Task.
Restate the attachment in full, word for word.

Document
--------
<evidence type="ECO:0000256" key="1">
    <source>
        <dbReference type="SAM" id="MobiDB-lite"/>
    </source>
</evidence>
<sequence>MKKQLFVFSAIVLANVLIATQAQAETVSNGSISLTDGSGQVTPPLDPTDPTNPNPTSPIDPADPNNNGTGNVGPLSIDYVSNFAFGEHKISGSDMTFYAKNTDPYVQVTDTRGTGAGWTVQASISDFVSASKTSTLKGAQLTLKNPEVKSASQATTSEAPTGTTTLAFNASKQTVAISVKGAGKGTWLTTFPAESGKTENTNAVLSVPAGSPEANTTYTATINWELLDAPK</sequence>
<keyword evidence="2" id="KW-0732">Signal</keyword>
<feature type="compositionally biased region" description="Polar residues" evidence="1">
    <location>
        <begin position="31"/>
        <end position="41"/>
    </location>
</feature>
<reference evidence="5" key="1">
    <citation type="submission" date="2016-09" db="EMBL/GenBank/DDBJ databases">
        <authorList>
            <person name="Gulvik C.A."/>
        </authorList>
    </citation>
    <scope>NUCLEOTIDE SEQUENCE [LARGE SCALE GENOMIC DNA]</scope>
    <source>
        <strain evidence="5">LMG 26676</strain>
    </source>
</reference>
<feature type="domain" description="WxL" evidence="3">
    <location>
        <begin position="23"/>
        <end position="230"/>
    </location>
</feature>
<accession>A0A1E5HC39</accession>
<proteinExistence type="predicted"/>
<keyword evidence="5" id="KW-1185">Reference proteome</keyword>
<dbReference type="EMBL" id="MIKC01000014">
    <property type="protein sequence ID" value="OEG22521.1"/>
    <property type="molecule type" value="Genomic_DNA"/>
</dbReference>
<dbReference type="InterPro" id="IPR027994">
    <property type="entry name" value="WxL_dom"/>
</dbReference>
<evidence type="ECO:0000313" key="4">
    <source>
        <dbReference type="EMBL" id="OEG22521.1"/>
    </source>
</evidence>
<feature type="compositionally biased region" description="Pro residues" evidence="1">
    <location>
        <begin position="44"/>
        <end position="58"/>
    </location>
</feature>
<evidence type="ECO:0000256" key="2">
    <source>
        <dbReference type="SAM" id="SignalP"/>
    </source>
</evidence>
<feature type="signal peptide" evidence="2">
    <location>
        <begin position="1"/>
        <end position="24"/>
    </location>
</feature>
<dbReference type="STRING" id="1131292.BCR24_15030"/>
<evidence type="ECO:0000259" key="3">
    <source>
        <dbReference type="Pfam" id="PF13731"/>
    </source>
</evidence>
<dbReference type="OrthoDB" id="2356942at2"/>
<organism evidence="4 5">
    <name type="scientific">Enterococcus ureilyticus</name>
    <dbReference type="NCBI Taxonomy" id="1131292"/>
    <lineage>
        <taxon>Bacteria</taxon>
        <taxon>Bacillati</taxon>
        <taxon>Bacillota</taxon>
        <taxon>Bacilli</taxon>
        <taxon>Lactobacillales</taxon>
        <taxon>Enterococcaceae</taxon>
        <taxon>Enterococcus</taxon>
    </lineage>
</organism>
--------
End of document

<evidence type="ECO:0000256" key="1">
    <source>
        <dbReference type="SAM" id="MobiDB-lite"/>
    </source>
</evidence>
<sequence>MKKQLFVFSAIVLANVLIATQAQAETVSNGSISLTDGSGQVTPPLDPTDPTNPNPTSPIDPADPNNNGTGNVGPLSIDYVSNFAFGEHKISGSDMTFYAKNTDPYVQVTDTRGTGAGWTVQASISDFVSASKTSTLKGAQLTLKNPEVKSASQATTSEAPTGTTTLAFNASKQTVAISVKGAGKGTWLTTFPAESGKTENTNAVLSVPAGSPEANTTYTATINWELLDAPK</sequence>
<keyword evidence="2" id="KW-0732">Signal</keyword>
<feature type="compositionally biased region" description="Polar residues" evidence="1">
    <location>
        <begin position="31"/>
        <end position="41"/>
    </location>
</feature>
<reference evidence="5" key="1">
    <citation type="submission" date="2016-09" db="EMBL/GenBank/DDBJ databases">
        <authorList>
            <person name="Gulvik C.A."/>
        </authorList>
    </citation>
    <scope>NUCLEOTIDE SEQUENCE [LARGE SCALE GENOMIC DNA]</scope>
    <source>
        <strain evidence="5">LMG 26676</strain>
    </source>
</reference>
<feature type="domain" description="WxL" evidence="3">
    <location>
        <begin position="23"/>
        <end position="230"/>
    </location>
</feature>
<accession>A0A1E5HC39</accession>
<proteinExistence type="predicted"/>
<keyword evidence="5" id="KW-1185">Reference proteome</keyword>
<dbReference type="EMBL" id="MIKC01000014">
    <property type="protein sequence ID" value="OEG22521.1"/>
    <property type="molecule type" value="Genomic_DNA"/>
</dbReference>
<dbReference type="InterPro" id="IPR027994">
    <property type="entry name" value="WxL_dom"/>
</dbReference>
<evidence type="ECO:0000313" key="4">
    <source>
        <dbReference type="EMBL" id="OEG22521.1"/>
    </source>
</evidence>
<feature type="compositionally biased region" description="Pro residues" evidence="1">
    <location>
        <begin position="44"/>
        <end position="58"/>
    </location>
</feature>
<evidence type="ECO:0000256" key="2">
    <source>
        <dbReference type="SAM" id="SignalP"/>
    </source>
</evidence>
<feature type="signal peptide" evidence="2">
    <location>
        <begin position="1"/>
        <end position="24"/>
    </location>
</feature>
<dbReference type="STRING" id="1131292.BCR24_15030"/>
<evidence type="ECO:0000259" key="3">
    <source>
        <dbReference type="Pfam" id="PF13731"/>
    </source>
</evidence>
<dbReference type="OrthoDB" id="2356942at2"/>
<organism evidence="4 5">
    <name type="scientific">Enterococcus ureilyticus</name>
    <dbReference type="NCBI Taxonomy" id="1131292"/>
    <lineage>
        <taxon>Bacteria</taxon>
        <taxon>Bacillati</taxon>
        <taxon>Bacillota</taxon>
        <taxon>Bacilli</taxon>
        <taxon>Lactobacillales</taxon>
        <taxon>Enterococcaceae</taxon>
        <taxon>Enterococcus</taxon>
    </lineage>
</organism>